December 7, 1941 cover from Hawaii?

Not As It Seems

By Todd Ronnei

December 7, 1941--the date that will live in infamy--is perhaps the one of the most significant dates in history. The Japanese surprise attack on the United States military installations at Pearl Harbor, Hawaii brought the U.S. into World War II, changing the course of the war and everything that followed.

Philatelists, especially cover collectors, are keen to remember such important dates through their collections. Production of event covers was widespread during the war, particularly after Pearl Harbor. But actual event covers postmarked on the day of the attack are scarce, mostly because cover producers were just as much caught off-guard by the attack as the military was, and because December 7, 1941 was a Sunday, when most post offices across the country were closed.

Fake 1941 Cover
William Sunner's fake Pearl Harbor cover: still fooling people today.
The scarcity of genuine Pearl Harbor day covers led to the inevitable creation of fake covers. Bogus covers dated 12/7/41 are known from Victory, Vermont and Philadelphia, Pennsylvania, among other locations. One of the more audacious fakes is at left. The cover purports to note the 154th anniversary of Delaware statehood, conveniently postmarked at Aiea, Hawaii (the post office closest to Pearl Harbor) on December 7, 1941 at 8 a.m.--shortly after the bombs began to fall.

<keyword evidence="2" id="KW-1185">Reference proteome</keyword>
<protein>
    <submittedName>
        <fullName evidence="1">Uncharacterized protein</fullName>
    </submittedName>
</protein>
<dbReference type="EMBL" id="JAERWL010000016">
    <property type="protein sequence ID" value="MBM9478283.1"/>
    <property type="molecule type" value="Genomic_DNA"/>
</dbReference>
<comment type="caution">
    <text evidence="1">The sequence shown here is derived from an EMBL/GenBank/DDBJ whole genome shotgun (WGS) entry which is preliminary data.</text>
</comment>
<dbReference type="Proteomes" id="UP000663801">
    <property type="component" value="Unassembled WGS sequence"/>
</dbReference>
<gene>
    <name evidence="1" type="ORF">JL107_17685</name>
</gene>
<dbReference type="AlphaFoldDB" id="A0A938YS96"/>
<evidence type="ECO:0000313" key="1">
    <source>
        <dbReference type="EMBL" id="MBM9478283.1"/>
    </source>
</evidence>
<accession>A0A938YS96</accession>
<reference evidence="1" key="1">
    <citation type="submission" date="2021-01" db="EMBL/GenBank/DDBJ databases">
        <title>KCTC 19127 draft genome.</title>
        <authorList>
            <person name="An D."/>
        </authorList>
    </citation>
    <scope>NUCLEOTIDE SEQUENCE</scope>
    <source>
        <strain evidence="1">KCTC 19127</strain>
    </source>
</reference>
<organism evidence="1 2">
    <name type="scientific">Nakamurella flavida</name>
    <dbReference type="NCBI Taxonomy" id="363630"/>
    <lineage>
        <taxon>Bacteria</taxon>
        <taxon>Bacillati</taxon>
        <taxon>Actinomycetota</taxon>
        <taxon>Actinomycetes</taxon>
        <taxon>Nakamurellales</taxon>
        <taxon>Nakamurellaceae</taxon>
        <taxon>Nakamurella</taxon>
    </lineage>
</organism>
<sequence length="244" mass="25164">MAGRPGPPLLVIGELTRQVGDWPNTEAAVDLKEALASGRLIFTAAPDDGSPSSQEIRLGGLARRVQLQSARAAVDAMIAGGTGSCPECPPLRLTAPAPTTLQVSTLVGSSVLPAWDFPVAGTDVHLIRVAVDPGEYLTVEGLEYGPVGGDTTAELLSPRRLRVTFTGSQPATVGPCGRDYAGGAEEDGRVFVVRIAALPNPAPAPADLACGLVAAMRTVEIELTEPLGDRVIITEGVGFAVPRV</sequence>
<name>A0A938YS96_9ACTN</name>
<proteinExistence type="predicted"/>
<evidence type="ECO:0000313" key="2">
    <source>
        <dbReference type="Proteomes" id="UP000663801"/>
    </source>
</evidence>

The incredible coincidence is no coincidence at all. The cover is a post-war creation of one William Sunner of Brooklyn, New York. Sunner was a printer by trade who faked several event covers, including a German military fieldpost cover dated September 1, 1939, the date of Germany's invasion of Poland. Sunner even attempted to re-write philatelic history by pushing the date of cacheted event covers back to 1917 with a fake cover noting the U.S. declaration of war against Germany during the first World War. (That cover made a 2004 appearance in FIRST DAYS, which wondered if the cover was genuine.) Sunner died in the late 1980s.

Sunner's nefarious work continues to fool people today, including some that should know better. The above Pearl Harbor cover is currently being offered in Greg Manning's May 21, 2005 auction, lot 5144. The Manning firm presents the cover as genuine, with an estimated value of $100-$150. I sent an email to the Manning firm telling them the cover was a fake, and offered to provide documentation of its bogus status. I've received no reply as yet, and the lot remains in the auction.

My source for this information is the definitive book for World War II cover collectors, Dr. Lawrence Sherman's United States Patriotic Covers of World War II, published by the Collectors Club of Chicago in 1999. Dr. Sherman devotes a section of his book to phony covers under the heading "Weeds in the Victory Garden." His discussion of Pearl Harbor covers carries a blunt warning: "A hand cancel dated December 7, 1941, and found on a patriotic cover represents unauthorized and back-dated use of the device, or back-dating of the cachet, or both." It's advice all collectors of this material should heed.

Update, May 26, 2005: I never heard from the Manning firm before or after the auction. However, it does seem they were paying attention, since lot 5144 does not appear on the prices realized page. That suggests the lot was withdrawn before the sale.